In this way, Panzer Corps 2 reinforces the excellent level of attachment to an army that the old games brought to the table, but turns it up to 11. Heroes add tangible new skills and stat upgrades to their units, special medals received in dire circumstances do likewise, and a detailed record sheet for each unit keeps tracks of its campaigns and kills. It’s nice to see that Panzer Corps 2 put so much effort into army building and refining the RPG elements that work so well.
Scenarios feel unique, and opposition units are appropriate
The scenarios are nothing new mechanically, though they do tread new ground geographically. Your corps will be attacking, defending, maneuvering, and capturing cities in the Balkans and Greece now. Touching on underused historical campaigns is always appreciated, and trying to funnel troops through the mountains to take Sarajevo beats sneaking through the hedgerows of Normandy for the hundredth time.
Greece also offers unique geographical constraints that are fun to try and plan around. The scenarios mostly feel unique and Axis Operations 1941 takes great pains to make opposition units feel appropriate, and specific to the encounters you’re fighting. There is care in the design here, and it shows.
Pick your Panzer General poison
Panzer Corps 2 is an excellent game, but there’s competition. Order of Battle: WWII and Unity of Command 2 both offer different takes on the same formula. Which one you like will likely come down to scenarios on offer. Panzer Corps focuses heavily on Europe and Germany, Order of Battle has significant Asian DLC, and Unity of Command 2 focuses on the Western Allies.
Scenarios do run into the same problem as all Panzer General-style games though. Missions are still tied to tight timers and sometimes the enemy can be given overwhelming forces to ensure there is enough of a challenge for an experienced commander, but overall, I never felt the scenarios strayed into the ridiculous. Panzer Corps 2’s system of improving units actually went a long way to keeping things entertaining through the campaign. For instance, I earned a hero that allowed an artillery unit to shoot twice, forcing me to rethink how I used that unit in my attacks.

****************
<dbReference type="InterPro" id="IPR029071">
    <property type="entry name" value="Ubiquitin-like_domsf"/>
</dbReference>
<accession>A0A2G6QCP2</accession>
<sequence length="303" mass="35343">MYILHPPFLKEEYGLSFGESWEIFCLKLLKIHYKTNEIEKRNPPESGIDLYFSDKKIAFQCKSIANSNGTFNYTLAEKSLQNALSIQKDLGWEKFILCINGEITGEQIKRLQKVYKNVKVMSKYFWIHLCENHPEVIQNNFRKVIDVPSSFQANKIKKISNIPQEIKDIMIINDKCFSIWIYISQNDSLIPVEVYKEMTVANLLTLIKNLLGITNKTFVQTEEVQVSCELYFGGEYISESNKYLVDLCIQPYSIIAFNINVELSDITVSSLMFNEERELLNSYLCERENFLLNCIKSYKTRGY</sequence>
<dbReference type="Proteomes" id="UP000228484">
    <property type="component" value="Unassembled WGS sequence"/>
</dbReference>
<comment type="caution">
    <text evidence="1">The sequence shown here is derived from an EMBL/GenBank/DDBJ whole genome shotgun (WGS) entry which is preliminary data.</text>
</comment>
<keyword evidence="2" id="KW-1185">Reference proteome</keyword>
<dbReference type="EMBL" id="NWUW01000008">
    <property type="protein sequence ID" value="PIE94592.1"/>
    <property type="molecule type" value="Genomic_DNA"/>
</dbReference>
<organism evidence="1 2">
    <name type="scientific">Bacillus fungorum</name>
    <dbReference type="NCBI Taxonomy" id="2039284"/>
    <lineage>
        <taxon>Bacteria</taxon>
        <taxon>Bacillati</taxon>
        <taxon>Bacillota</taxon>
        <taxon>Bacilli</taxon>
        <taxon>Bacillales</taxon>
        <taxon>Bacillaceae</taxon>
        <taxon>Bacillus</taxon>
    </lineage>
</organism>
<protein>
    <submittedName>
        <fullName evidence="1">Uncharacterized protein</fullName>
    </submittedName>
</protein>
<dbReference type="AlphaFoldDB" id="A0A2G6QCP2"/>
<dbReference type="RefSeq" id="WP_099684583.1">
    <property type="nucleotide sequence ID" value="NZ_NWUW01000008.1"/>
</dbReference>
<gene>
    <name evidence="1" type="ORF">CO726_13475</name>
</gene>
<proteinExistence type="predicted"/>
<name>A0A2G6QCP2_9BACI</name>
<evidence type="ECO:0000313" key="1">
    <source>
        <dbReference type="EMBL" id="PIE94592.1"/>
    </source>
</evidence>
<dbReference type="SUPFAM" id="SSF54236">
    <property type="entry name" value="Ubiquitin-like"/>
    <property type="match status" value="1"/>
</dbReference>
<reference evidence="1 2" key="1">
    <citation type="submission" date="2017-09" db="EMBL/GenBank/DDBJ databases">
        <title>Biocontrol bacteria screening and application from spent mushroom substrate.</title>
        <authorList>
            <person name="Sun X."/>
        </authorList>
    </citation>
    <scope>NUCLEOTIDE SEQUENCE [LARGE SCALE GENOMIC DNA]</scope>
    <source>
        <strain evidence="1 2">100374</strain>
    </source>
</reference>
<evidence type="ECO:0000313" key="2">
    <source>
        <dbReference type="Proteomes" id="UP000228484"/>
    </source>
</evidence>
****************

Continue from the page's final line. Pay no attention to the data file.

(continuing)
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In terms of both visuals and sound design, Panzer Corps 2 is excellent. There is a (sometimes) unspoken understanding that wargamers will trade good visuals and sounds for detailed combat models, but there is no reason why we can’t have both. Panzer Corps 2 is one of the few games where I didn’t mute the music or sound effects after playing for hours. The music is jaunty, but appropriate and well done. Visually, the 3D units are recognizable, the terrain is pretty, and the transition to an overhead paper map when you zoom out enough is a nice touch.
The fundamental thing with Panzer Corps 2 Axis Operations 1941 is that it comes down to whether or not this style of game is up your individual alley. It sets out to faithfully recreate the classic formula and does so well. The core game mechanics are the same as they always have been, and there is nothing here to radically transform that core into something it isn’t.
An instant buy for fans of the series
What Axis Operations 1941 does is introduce a large campaign with underutilized battles. That it does so well, with good attention to what makes these types of wargames fun, will make it an instant buy for fans of the series. For those who have never touched a wargame like this, the core game is an excellent starting point, though the DLC can wait until you’ve cut your teeth there.
PFor those who dislike the puzzle elements, there is nothing here to win you over. As it stands, Axis Operations 1941 does what it always said on the tin, and – if you’ve already sampled that tin’s contents and liked what you found – then there’s a good deal of fun to be had.